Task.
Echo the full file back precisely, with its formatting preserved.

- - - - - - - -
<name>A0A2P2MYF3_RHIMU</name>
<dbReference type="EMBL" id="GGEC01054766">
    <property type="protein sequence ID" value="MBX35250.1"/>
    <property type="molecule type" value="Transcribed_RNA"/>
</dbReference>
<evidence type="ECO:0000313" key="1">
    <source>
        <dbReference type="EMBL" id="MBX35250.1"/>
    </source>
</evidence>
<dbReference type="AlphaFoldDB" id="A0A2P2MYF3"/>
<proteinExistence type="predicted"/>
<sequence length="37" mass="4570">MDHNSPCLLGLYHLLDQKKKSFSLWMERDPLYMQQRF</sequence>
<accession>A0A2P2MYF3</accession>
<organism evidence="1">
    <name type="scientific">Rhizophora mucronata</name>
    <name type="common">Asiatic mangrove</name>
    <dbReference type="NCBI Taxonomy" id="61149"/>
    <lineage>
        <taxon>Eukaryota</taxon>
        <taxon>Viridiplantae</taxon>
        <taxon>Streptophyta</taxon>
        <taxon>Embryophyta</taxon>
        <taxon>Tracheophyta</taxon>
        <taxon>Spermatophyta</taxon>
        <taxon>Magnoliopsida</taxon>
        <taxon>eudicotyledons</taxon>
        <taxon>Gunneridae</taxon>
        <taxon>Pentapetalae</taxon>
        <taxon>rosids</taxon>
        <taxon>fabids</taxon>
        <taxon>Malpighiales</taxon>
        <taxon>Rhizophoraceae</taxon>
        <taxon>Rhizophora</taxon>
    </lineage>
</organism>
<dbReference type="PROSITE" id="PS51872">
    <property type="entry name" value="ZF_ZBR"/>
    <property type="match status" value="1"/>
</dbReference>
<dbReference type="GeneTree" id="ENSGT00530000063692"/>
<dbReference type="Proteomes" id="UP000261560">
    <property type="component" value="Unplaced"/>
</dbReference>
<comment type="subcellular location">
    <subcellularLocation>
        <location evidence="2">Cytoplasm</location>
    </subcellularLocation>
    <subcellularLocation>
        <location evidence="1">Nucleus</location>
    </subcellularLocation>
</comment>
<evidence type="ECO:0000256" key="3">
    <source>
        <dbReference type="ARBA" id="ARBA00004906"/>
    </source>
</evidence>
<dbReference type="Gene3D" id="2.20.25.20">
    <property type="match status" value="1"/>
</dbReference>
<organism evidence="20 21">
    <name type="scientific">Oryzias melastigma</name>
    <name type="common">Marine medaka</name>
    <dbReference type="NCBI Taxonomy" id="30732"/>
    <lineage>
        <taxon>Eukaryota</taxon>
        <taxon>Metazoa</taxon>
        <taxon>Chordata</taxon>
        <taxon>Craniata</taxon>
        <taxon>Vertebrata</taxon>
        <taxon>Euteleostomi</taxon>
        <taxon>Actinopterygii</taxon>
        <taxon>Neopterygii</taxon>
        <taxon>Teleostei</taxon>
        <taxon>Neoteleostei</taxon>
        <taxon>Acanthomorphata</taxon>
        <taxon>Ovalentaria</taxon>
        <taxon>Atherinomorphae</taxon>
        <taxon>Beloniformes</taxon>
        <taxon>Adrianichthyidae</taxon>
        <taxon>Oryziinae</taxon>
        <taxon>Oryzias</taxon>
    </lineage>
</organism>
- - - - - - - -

<name>A0A2P2MYF3_RHIMU</name>
<dbReference type="EMBL" id="GGEC01054766">
    <property type="protein sequence ID" value="MBX35250.1"/>
    <property type="molecule type" value="Transcribed_RNA"/>
</dbReference>
<evidence type="ECO:0000313" key="1">
    <source>
        <dbReference type="EMBL" id="MBX35250.1"/>
    </source>
</evidence>
<dbReference type="AlphaFoldDB" id="A0A2P2MYF3"/>
<proteinExistence type="predicted"/>
<sequence length="37" mass="4570">MDHNSPCLLGLYHLLDQKKKSFSLWMERDPLYMQQRF</sequence>
<accession>A0A2P2MYF3</accession>
<organism evidence="1">
    <name type="scientific">Rhizophora mucronata</name>
    <name type="common">Asiatic mangrove</name>
    <dbReference type="NCBI Taxonomy" id="61149"/>
    <lineage>
        <taxon>Eukaryota</taxon>
        <taxon>Viridiplantae</taxon>
        <taxon>Streptophyta</taxon>
        <taxon>Embryophyta</taxon>
        <taxon>Tracheophyta</taxon>
        <taxon>Spermatophyta</taxon>
        <taxon>Magnoliopsida</taxon>
        <taxon>eudicotyledons</taxon>
        <taxon>Gunneridae</taxon>
        <taxon>Pentapetalae</taxon>
        <taxon>rosids</taxon>
        <taxon>fabids</taxon>
        <taxon>Malpighiales</taxon>
        <taxon>Rhizophoraceae</taxon>
        <taxon>Rhizophora</taxon>
    </lineage>
</organism>
<dbReference type="PROSITE" id="PS51872">
    <property type="entry name" value="ZF_ZBR"/>
    <property type="match status" value="1"/>
</dbReference>
<dbReference type="GeneTree" id="ENSGT00530000063692"/>
<dbReference type="Proteomes" id="UP000261560">
    <property type="component" value="Unplaced"/>
</dbReference>
<comment type="subcellular location">
    <subcellularLocation>
        <location evidence="2">Cytoplasm</location>
    </subcellularLocation>
    <subcellularLocation>
        <location evidence="1">Nucleus</location>
    </subcellularLocation>
</comment>
<evidence type="ECO:0000256" key="3">
    <source>
        <dbReference type="ARBA" id="ARBA00004906"/>
    </source>
</evidence>
<dbReference type="Gene3D" id="2.20.25.20">
    <property type="match status" value="1"/>
</dbReference>
<organism evidence="20 21">
    <name type="scientific">Oryzias melastigma</name>
    <name type="common">Marine medaka</name>
    <dbReference type="NCBI Taxonomy" id="30732"/>
    <lineage>
        <taxon>Eukaryota</taxon>
        <taxon>Metazoa</taxon>
        <taxon>Chordata</taxon>
        <taxon>Craniata</taxon>
        <taxon>Vertebrata</taxon>
        <taxon>Euteleostomi</taxon>
        <taxon>Actinopterygii</taxon>
        <taxon>Neopterygii</taxon>
        <taxon>Teleostei</taxon>
        <taxon>Neoteleostei</taxon>
        <taxon>Acanthomorphata</taxon>
        <taxon>Ovalentaria</taxon>
        <taxon>Atherinomorphae</taxon>
        <taxon>Beloniformes</taxon>
        <taxon>Adrianichthyidae</taxon>
        <taxon>Oryziinae</taxon>
        <taxon>Oryzias</taxon>
    </lineage>
</organism>